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IEA trims 2024 oil demand growth forecast, widens gap with OPEC

Logo of the International Energy Agency in Paris

By Natalie Grover

LONDON (Reuters) -The International Energy Agency (IEA) on Wednesday trimmed its forecast for 2024 oil demand growth, widening the gap with producer group OPEC in terms of expectations for this year's global demand outlook.

The divide between the IEA, which represents industrialised countries, and the Organization of the Petroleum Exporting Countries sends divergent signals about oil market strength in 2024 and, over the longer term, about the speed of the world's transition to cleaner fuels.

Global oil demand this year will grow by 1.1 million barrels per day (bpd), the Paris-based IEA said in a monthly report, down 140,000 bpd from the previous forecast, largely citing weak demand in developed OECD nations.


The agency said the lower 2024 forecast was linked to poor industrial activity and a mild winter sapping gas oil consumption, particularly in Europe, where a declining share of diesel cars was already undercutting consumption.

"Combined with weak diesel deliveries in the United States at the start of the year, this was enough to tip OECD oil demand in the first quarter back into contraction," the agency said, noting though that the OECD slump was somewhat offset by resilient non-OECD demand led by China.

In its monthly report on Tuesday, OPEC stuck by its expectation that world oil demand will rise by 2.25 million bpd in 2024. The 1.15 million-bpd difference is about 1% of world demand.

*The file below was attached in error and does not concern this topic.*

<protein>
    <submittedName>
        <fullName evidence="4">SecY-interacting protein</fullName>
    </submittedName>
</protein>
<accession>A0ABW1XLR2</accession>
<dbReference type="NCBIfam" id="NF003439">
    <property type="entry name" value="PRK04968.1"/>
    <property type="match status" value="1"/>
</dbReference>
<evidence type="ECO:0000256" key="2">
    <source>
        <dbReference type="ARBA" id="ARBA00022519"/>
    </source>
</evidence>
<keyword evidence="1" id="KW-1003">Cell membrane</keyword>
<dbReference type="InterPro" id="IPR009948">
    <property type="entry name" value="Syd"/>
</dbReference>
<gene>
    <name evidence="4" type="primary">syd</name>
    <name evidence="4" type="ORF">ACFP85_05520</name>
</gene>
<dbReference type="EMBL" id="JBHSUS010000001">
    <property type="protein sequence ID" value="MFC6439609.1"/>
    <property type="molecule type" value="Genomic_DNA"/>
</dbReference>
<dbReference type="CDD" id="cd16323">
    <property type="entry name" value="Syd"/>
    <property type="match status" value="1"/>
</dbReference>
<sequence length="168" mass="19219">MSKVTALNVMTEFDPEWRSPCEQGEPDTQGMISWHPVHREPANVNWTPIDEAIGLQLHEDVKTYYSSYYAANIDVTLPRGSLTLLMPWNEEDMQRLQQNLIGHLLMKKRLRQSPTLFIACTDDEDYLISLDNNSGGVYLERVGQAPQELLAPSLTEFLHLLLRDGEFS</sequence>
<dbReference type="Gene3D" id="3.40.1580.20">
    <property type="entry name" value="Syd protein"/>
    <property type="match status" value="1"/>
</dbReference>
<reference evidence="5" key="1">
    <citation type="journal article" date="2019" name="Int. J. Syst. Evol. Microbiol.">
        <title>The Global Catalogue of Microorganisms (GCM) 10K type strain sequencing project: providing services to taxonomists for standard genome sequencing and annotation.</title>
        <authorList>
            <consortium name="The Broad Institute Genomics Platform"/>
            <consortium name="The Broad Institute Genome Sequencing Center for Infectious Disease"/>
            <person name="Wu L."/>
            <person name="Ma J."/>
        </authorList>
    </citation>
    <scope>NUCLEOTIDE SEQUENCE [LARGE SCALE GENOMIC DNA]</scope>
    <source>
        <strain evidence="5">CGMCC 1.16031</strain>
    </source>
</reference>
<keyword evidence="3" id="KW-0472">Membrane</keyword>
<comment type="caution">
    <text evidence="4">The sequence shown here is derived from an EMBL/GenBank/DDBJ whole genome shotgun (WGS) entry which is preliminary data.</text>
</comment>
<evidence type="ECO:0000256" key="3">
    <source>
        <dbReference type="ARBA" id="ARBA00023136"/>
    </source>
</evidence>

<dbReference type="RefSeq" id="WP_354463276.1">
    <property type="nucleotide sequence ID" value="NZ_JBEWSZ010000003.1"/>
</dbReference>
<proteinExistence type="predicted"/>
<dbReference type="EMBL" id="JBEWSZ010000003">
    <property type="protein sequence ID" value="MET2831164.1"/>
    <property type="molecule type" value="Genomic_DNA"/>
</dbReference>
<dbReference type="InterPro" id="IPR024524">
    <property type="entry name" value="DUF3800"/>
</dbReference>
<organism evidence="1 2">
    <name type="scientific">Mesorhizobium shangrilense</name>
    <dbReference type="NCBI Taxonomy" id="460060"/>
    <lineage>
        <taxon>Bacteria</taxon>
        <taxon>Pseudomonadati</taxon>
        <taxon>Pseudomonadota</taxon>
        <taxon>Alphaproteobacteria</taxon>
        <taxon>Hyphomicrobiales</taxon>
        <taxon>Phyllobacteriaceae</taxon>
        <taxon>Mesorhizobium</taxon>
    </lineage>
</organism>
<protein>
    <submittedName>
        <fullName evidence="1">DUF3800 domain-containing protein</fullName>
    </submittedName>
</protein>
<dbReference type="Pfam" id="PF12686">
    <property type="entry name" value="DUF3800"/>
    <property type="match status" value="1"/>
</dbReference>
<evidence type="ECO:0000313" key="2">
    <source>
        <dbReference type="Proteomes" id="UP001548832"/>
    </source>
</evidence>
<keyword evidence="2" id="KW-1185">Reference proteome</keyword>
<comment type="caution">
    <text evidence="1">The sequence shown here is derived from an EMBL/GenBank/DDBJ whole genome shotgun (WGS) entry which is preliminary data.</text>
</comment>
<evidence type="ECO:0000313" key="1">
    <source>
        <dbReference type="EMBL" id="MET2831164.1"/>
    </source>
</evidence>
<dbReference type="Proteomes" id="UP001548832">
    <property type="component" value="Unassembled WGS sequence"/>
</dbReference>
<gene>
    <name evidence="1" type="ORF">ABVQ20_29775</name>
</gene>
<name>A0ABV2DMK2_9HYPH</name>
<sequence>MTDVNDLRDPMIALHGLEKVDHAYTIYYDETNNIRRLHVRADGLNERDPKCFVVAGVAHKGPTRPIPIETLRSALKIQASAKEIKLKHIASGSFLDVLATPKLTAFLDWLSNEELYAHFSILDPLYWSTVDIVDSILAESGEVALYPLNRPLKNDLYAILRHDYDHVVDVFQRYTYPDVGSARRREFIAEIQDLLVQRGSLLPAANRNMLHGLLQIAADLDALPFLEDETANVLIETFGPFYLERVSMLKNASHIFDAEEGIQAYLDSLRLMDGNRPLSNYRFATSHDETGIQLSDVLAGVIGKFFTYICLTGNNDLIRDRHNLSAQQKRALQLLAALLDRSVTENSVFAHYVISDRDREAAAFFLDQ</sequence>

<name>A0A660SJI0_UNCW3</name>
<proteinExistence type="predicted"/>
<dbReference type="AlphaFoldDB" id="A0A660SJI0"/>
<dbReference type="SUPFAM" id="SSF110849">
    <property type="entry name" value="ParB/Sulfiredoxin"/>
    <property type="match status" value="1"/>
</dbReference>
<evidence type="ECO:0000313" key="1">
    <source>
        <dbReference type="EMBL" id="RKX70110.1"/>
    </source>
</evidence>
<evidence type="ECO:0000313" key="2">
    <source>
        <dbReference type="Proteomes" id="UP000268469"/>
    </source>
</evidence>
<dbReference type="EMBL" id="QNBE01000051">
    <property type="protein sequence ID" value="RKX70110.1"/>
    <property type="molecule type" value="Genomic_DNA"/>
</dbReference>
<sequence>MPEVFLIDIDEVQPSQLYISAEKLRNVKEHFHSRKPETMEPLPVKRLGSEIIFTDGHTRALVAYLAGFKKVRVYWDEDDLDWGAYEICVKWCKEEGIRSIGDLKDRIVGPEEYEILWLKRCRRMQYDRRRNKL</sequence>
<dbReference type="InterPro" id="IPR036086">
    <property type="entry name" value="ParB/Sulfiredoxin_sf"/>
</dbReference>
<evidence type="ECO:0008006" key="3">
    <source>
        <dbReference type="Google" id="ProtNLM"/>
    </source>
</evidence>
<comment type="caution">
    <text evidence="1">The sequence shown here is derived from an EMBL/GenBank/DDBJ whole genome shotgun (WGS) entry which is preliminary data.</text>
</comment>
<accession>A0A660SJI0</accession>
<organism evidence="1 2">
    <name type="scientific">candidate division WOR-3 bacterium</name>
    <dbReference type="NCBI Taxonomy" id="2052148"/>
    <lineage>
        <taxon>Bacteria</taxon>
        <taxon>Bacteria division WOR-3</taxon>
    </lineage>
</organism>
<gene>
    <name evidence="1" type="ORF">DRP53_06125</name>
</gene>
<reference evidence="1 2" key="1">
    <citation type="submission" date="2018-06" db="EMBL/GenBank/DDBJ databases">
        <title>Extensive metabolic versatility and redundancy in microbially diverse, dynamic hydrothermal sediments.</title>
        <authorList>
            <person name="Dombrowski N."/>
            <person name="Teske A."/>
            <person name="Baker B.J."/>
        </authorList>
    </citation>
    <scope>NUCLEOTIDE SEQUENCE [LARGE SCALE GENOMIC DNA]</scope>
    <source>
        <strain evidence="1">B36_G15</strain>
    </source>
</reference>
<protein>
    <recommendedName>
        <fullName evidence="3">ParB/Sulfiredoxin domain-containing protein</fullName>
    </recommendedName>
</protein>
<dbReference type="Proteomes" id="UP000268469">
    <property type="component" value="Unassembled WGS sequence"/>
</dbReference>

The gap between the IEA and OPEC is now even wider than it was earlier this year, when a Reuters analysis found that the 1.03 million-bpd difference in February was the biggest since at least 2008.

The two are closer in their projections for 2025. The IEA on Wednesday slightly raised its demand growth estimate to 1.2 million bpd. OPEC left its 1.85 million-bpd forecast unchanged.


The IEA also trimmed its estimates for oil supply in 2024, citing heavy outages in Brazil and logistical constraints in the U.S..

World supply will rise by 580,000 bpd this year to a record 102.7 million bpd, it said. Last month, global supply growth was seen at 770,000 bpd.

The state of the supply-demand balance will inform decision-making by OPEC+ - which groups OPEC and allies led by Russia - on whether to extend voluntary oil output cuts into the second half of the year when it meets in June.

The IEA now estimates that the demand for OPEC+ crude plus inventories will average 41.9 million bpd in 2024, up slightly from 41.8 million bpd last month, implying a tighter overall market balance.

While OPEC on Tuesday sounded an upbeat tone on the global economic outlook, the IEA was more cautious.

Although the global demand economic outlook has improved since the end of last year, sticky inflation in major Western economies has pushed investors to dial back their expectations for central bank interest rate cuts, the IEA said.

High borrowing costs, which have been in place for months in the U.S. and Europe, dampen economic growth and oil demand.

Next year, the market looks more balanced overall, the IEA predicted, with supply rising outside OPEC.

Even if OPEC+ voluntary production cuts were to stay in place, global oil supply could jump by 1.8 million bpd in 2025, compared with this year' 580,000-bpd increase, the agency forecast, largely on the strength of non-OPEC+ output growth.

The IEA and OPEC also differ over the demand outlook in the medium and long term.

The IEA expects oil demand to peak by 2030. OPEC thinks oil use will keep rising for the next two decades and has not forecast a peak.

(Reporting by Natalie Grover in London; editing by Alex Lawler, Jason Neely, Jane Merriman and Marguerita Choy)